Loxophlebia nomia (Arctiidae - Ctenuchini) is a species of neotropical moth belonging to a group commonly referred to as tiger moths or wasp moths.
Members of the tribes Ctenuchini (like Loxophlebia nomia), and Euchromiini exhibit extreme morphologies including the evolution of convincing wasp mimicry. The lepidopteran abdomen is constricted to produce the visual effect of a hymenopteran petiole (petiole mimic). Many of these species also possess an abdominal “ventral valve” that has been ascribed both a defensive and a courtship function.
Poking around a dead tree turned up a dozen Black and Yellow Paper Wasps, Polistes dominulus, possibly sheltering under the bark from the cold night previously (and a large skink huddled with them, oddly, although he fled).
Another possibility was that they’ve been stylopised - infected with a strepsipteran parasite, in this case Xenos vesparum - who has forced them all to gather where the parasites can then meet and breed. See this recent article on the discovery
I’ve been recently fascinated with the diversity of tiny insect life that has been thriving in my garden.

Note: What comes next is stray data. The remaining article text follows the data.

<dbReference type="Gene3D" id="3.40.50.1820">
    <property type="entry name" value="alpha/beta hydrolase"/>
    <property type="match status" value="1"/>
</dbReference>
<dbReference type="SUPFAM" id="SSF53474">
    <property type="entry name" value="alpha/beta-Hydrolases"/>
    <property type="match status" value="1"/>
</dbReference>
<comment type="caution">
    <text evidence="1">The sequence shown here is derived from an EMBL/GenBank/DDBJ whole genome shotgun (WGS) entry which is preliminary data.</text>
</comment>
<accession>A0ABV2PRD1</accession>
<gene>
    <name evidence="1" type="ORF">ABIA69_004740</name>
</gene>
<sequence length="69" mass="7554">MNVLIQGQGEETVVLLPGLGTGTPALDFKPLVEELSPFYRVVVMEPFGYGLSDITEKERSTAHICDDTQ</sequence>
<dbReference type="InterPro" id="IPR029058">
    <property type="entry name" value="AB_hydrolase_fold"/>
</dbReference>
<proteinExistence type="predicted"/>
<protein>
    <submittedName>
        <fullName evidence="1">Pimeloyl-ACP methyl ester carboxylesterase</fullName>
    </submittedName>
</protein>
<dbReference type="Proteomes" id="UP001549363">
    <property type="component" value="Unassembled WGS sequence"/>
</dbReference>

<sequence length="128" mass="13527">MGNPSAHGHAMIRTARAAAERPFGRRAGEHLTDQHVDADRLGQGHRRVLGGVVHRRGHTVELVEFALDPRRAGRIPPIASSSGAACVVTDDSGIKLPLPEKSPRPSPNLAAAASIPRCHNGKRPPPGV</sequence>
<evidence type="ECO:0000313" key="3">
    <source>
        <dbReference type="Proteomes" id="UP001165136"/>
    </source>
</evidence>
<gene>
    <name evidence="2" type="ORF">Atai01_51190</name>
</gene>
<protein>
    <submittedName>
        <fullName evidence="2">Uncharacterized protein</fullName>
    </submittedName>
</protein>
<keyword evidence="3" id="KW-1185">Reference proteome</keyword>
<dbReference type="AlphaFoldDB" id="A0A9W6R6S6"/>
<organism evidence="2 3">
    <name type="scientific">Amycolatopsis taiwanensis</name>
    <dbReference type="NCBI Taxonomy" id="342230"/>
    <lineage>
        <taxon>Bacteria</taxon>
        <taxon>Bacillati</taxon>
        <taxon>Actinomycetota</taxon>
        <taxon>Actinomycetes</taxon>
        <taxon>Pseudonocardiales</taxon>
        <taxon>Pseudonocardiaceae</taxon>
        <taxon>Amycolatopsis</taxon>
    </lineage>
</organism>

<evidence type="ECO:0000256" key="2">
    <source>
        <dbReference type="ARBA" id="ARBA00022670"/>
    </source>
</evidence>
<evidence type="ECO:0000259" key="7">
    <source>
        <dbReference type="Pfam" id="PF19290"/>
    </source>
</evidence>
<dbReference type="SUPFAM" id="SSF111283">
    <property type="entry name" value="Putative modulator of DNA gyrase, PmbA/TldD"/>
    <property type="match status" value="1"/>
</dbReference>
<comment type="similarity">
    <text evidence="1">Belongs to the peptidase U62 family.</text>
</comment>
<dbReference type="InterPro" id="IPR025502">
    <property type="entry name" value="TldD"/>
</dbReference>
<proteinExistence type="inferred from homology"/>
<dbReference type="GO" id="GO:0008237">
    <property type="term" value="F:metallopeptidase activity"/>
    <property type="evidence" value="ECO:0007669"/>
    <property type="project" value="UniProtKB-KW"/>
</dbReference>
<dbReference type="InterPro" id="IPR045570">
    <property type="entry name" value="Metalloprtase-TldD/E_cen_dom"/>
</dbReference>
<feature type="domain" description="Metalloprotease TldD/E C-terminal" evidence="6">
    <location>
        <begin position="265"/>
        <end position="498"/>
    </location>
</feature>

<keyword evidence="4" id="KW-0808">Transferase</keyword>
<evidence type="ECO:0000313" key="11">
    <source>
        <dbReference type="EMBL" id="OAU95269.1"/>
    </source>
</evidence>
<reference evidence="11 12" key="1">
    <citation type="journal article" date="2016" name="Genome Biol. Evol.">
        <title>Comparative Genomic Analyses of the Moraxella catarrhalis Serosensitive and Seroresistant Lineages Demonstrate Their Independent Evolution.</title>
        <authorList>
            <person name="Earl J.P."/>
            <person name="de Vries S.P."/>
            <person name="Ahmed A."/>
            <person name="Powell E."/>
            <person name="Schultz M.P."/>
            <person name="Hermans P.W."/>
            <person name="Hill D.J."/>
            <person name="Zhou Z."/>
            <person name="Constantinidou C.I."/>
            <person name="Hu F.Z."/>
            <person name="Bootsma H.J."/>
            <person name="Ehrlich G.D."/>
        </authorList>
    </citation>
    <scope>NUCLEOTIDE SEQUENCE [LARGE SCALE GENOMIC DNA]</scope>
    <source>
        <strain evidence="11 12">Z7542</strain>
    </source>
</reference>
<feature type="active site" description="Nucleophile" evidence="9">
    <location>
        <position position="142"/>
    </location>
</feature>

Firstly is the bees, super helpful garden pollinators, I noticed at least four different Hymenopterans in my garden, including a fascinating wasp that I never managed to capture a picture of. And they loved the hyssop, there were more than twenty bees buzzing around.
There’s also a wide assortment of beetles (Coleoptera) and true bugs (Hemiptera) crawling around, including those damned Japanese Beetles.
Including, what I think is Assassin bug nymphs (?) crawling over my spent snapdragons
Also caught some Cabbage Moths (Lepidoptera) in the act. As well as some other fun winged friends.
And last but not least, my favorite little Homopterans (leaf hoppers!)
Overall, some bugs are bad, some are beneficial and all fulfill a role within your garden ecosystem. A greater diversity of insects is a sign that your garden is thriving. Now if only I could find some more mantids.
Commonly known as cuckoo wasps or emerald wasps, the hymenopteran family Chrysididae is a very large cosmopolitan group (over 3000 described species) of parasitoid or kleptoparasitic wasps.They have the tendency to curl into a defensive ball when attacked by a potential host. Photos by Gerald Yuvallos and Martin Heigan.